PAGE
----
Supply-Chain Review: COVID-19 Debrief

Daniel Casares-Lauritsen
Daniel Casares-Lauritsen
May 21st, 2020

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Table of contents

FLI comments on recent consequences of COVID-19 on companies with large international supply-chains. These principles have implications for in-house counsel, investment officers, and portfolio management.

In light of the recent situation with COVID-19, FLI has taken a proactive approach to providing legal support to its clients seeking up-to-date advisory support relating to force majeure, but more importantly direct action and takeaways for global supply chains. Compliance officers and Risk Managers have seen the end to a relatively stable period of regular growth in risk-adjusted returns and steady year to year growth due to innovative and emerging markets, the proliferation of technologies, enhanced globalization, as well as the popularity of arbitration as a means of hedging risks in the engagement of suppliers in jurisdictions where national legislation may not be an effective means of contract execution. With the BRIC and next-eleven economies seeing high levels of innovating output – in patents and GDP per capita for example – as well as large influxes of foreign direct investment, global economies have seen an unprecedented rate of inter-dependence until the repercussions of the COVID-19 outbreak.

In speaking with various transnational clients from a variety of industries, some general comments have appeared to be popular points of discussion, these include the following elements of crisis management.

1. Credit Control

In reducing credit and default risks, clients are to seek for ways of increasing their credit control practices in order to offset risks with trade-credit and defaulting clients.

2. Supplier Panel and Contract Review

Given the systematic nature of the COVID-19 outbreak, most supply-chains will have seen disruption in their traditional structure. Many firms have felt exposed in overseas operations and the potential risk of just-in-time inventory mismanagement and in some cases, the lack of futurity, troubleshooting, or contingency plans. Inside counsel may be forced to review their supplier panels and diversify their potential risks by reviewing agreements and if applicable, hold a portfolio of suppliers both in foreign, but also in domestic markets.

3. Cash and Proactivity

Many clients may wish to revisit their debt obligations and capital structures, as well as inventory and crisis-provisions. With a greatly reduced supply and an increased price-elastic consumer/client, revenues are set to continue to face shocks, which can put a strain on meeting obligations. In addition, firms may wish to include inventory provisions to meet demand as needed in case of suppliers become insolvent or cannot meet contract performance-obligations.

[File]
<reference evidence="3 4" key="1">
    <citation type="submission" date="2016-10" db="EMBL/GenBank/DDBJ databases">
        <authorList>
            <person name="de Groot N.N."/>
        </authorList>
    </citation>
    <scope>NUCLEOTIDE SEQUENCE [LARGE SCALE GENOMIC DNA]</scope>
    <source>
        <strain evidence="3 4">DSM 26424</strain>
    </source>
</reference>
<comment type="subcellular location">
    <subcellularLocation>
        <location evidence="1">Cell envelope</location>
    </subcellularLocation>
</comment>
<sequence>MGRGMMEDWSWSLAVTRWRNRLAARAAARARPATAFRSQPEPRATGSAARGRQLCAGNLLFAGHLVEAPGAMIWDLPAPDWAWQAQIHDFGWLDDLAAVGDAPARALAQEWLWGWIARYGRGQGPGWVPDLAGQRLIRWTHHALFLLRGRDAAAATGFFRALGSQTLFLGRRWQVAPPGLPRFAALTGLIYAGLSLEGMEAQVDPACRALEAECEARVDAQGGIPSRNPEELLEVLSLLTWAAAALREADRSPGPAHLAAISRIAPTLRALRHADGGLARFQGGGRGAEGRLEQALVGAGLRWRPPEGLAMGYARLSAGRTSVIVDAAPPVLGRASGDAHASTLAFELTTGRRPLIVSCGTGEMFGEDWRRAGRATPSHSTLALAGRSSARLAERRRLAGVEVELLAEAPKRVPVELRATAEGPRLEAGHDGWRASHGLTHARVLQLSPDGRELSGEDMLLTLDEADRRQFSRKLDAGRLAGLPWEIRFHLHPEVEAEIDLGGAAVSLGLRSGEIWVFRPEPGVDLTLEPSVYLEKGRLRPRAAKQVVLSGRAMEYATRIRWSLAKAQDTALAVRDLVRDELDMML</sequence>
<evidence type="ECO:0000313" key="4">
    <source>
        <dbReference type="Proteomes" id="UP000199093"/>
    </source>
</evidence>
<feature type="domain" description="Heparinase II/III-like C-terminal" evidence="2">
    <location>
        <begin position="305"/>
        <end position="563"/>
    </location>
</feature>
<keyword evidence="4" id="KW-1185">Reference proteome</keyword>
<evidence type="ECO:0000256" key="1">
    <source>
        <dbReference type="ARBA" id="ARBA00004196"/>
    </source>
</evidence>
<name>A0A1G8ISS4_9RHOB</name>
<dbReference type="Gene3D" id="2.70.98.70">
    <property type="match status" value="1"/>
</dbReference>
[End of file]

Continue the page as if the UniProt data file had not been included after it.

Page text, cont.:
FLI regularly advises corporations on legal and strategy, with a key focus on global roll-outs and investments, as well as providing a standardized approach to multi-jurisdictional projects. With over 17,000 lawyers worldwide in over 100+ jurisdictions, FLI benefits its clients by providing access to local industry and jurisdictional.

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Daniel Casares-Lauritsen

Daniel Casares-Lauritsen

Daniel has significant experience in advising clients’ corporate portfolios and optimizing multi-jurisdictional legal projects. His mission is to enhance clients’ leverage in complex multi-stakeholder deals through the power of FLI’s business model. He has also supervised the development and roll-out of FLI’s LegalTech Apps/PWAs, including FlightOne and FLInstitute in order to retain counsel in various jurisdictions, as well as promoting client co-creation and corporate compliance. These elements may include, but are not limited to: M&A, Entry/Expansions/Restructurings, VC/CVC/PE/Family Offices and Wealth Management, Compliance & Investigations, FDI, Import/Export Trade Regulations, Tax, Corporate Governance, and more.

Daniel regularly provides insights on industry trends, economic and legislative opportunities and threats, as well as strategic avenues for FLI accounts in conjunction with its subject-matter experts.

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